Consent in relation to sexual intercourse and infections -
- CLARENCE - was authority on this point stating if you consented to sexual intercourse there was no assault, it didn't matter that D was suffering from STD
- DICA 2004 - changed this
- Following DICA, the case of KONZANI '05 used the ruling, the judge said to the jury.. "Would you be doing this if you knew he was HIV infected? Would she reply 'No I wouldn't!' or 'I'll be allright!'"
- Situations where the courts imply consent to minor touching
- Everyday jostlings are not a battery - WILSON v PRINGLE
- Only available for assaults where there is no injury or minor injury, also sometimes available for s47 OAPA
- Consent is always available for common assault and battery
- Where injury is not caused this is not a defence unless the situation is from a recognised one as an exception to the rule
- Aims to balance freedoms of the individual with considerations of public policy
- Consent is not a defence in the true sense as the person has consented there is no offence - SLINGSBY
- There must be a true consent for this to apply - TABASSUM
- Consent through fear foes not mean it is real - OLUGBOJA
- MALNIK v DPP - Cannot use the defence if you go seeking the problem when would've gone to appropriate authorities
Mistake as to circumstances
- CRIMINAL JUSTICE AND IMMIGRATION ACT '08 - Degree of force used has to be measured against the circumstances in the D's belief.
- If the mistake is made due to involuntary intoxication then he cannot rely on the mistake S76 (5)
Consent to minor injuries
- There have been arguments that consent should be allowed for s47 OAPA injuries, providing they were not serious
- A-G's REFERENCE [No6 of 1980] 1981 - "It's not in the public interest that people should try to cause, or should cause, each other bodily harm for no good reason ... most fights will be unlawful regardless of consent."
- BROWN - Unless the situation is one of the exceptions recognised by the court consent is not allowed for a s47 offence
Public policy exceptions
- It is seen as being in the public's interest to allow consent as a defence in these sitations ...
- Properly conducted games/sports
- Reasonable surgical interference
- Body piercing
- Dangerous exhibitions
- You cannot consent to anything when ABH is intended or likely to happen
- 'Mutual and manly contests' and 'rough and undisciplined sport or play where there is no anger and no intention to cause GBH'
- Includes... Boxing, karate and rugby
- If the contact goes beyond what is allowed in the rules then an offence has been committed
- BARNES - sets out the points which should be considered before looking at the criminal action - Most organised sports have their own disciplinary procedures to enforce their own rules and standards of conduct, - There is also a possibility that a civil claim being pursued, - you must consider if the conduct was sufficiently grave in nature.
- When deciding if the condict is criminal or not the following should be considered -
- Intentional infiction of injury will always be criminal
- For reckless infliction of injury - did the injury occur during play or a heated moment when play has stopped
- 'Off the ball' injuries are always criminal
- The fact that the play is within the rules and practice of the game and does not go beyond it will be a firm indication that it is not criminal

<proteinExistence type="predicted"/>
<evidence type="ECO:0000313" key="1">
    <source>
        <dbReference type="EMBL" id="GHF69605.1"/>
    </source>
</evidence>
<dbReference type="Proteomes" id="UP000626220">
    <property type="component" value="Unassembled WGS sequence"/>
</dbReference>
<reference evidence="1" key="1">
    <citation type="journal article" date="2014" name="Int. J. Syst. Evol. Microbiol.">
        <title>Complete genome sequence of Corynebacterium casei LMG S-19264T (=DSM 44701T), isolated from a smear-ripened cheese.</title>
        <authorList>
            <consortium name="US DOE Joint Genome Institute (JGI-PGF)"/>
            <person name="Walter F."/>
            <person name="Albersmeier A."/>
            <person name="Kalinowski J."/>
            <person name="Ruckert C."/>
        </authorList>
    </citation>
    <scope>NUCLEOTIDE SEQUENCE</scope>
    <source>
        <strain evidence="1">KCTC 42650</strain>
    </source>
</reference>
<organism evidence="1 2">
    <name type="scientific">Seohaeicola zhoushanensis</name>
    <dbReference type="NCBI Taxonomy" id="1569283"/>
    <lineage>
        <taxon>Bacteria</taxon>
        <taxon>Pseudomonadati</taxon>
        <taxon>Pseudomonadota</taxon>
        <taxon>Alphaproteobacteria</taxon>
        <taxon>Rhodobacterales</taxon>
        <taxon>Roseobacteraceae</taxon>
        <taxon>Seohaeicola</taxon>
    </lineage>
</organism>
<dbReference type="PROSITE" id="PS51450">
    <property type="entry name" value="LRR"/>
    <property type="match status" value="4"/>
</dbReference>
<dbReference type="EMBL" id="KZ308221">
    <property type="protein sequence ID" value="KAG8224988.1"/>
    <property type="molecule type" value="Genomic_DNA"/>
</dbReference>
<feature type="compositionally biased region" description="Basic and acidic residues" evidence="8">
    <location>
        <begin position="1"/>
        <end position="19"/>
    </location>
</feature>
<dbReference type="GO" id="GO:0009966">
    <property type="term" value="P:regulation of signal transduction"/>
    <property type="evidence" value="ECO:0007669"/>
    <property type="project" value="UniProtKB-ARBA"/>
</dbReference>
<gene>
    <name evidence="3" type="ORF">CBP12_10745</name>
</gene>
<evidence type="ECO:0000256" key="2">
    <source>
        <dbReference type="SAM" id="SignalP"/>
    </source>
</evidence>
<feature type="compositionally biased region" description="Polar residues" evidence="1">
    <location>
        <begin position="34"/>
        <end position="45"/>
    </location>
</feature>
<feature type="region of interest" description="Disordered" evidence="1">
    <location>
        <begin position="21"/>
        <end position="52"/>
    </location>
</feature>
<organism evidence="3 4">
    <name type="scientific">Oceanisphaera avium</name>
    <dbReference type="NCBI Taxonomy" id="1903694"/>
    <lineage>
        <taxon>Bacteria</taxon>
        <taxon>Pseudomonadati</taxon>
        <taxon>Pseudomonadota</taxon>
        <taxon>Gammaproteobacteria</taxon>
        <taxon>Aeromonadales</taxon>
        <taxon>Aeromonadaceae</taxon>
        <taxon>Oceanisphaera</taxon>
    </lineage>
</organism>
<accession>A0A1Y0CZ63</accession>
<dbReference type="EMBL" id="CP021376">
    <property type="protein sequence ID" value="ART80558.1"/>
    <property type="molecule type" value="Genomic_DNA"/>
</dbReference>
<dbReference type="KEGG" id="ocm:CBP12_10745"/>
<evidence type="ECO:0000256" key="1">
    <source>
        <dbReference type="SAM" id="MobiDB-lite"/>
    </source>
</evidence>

Mistaken belief in consent
- Where the D genuinely, but mistakenly, believes that the victim is consenting then there is a defence to an assault charge
- It is not in the public interest that people should try and cause, or should cause, each other bodily harm for no good reason as in - JONES
- A similar decision was reached in AITKEN
- Even a drunken mistake that the victim was consenting to horseplay could be a defence to a s20 offence - RICHARDSON AND IRWIN
Other factors that will be considered are ...
- The level of play
- The nature of the act
- The degree of force
- The extent of the risk of injury
- The D's state of mind
- Tattooing, piercing and decorative jewellery is accepted as a body adornment that people can consent to - WILSON
- CofA held that consent can be a defence to an assault charge where the activity engaged in was 'rough and undisciplined horseplay' - JONES
- CRIME AND COURTS ACT 2013 has amended S76 CRIMINAL JUSTICE AND IMMIGRATION ACT '09 to give a wider defence to householders
- The law is that the degree of roce will not be regarded as reasonable if it was 'grossly disproportionate'
- To be a householder case...
- The force concerned is force used by D while in or partly a bulding that is a dwelling;
- D must not be a trespasser;
- D must have believed V to be a trespasser.
- Covers situations where a burgular or other intruder enters D's dwelling place
- Applies to buildings with a dual purpose of being a business and a home
- Protect your family but cannot use this to protect customers in a business or shop
- BECKFORD - "A man does not need to wait to be attacked... Circumstances may justify a pre-emtive strike"
- S76 (5) CRIMINAL JUSTICE AND IMMIGRATION ACT '08 makes it clear that a D cannot rely on any mistaken belief if that mistake is made due to the D being voluntarily intoxicated
2.Was the force used reasonable in the circumstances?
- S76 (7) CRIMINAL JUSTICE AND IMMIGRATION ACT '08 explains the amount of force that can be used in self-defence
- Elements of stress are accepted
- D cannot be expected to calculate the exact amount of force
- Did the D honestly and instinctively think the level of force used was necessary to protect himself or another or to prevent crime?
- Defensive action taken was reasonable in the circumstances
- If the force is used after the danger from the assailant is over then defence is not available
- The degree of force must be measured against the circumstances as the D believed them to be
Voluntary Intoxication & Basic Intent
- When the D has been charged with an offence of basic intent then intoxication is not a defence. This is because involuntary intoxication is considered a reckless conduct and recklessness is enough to constitute for necessary MR - DPP v MAJEWSKI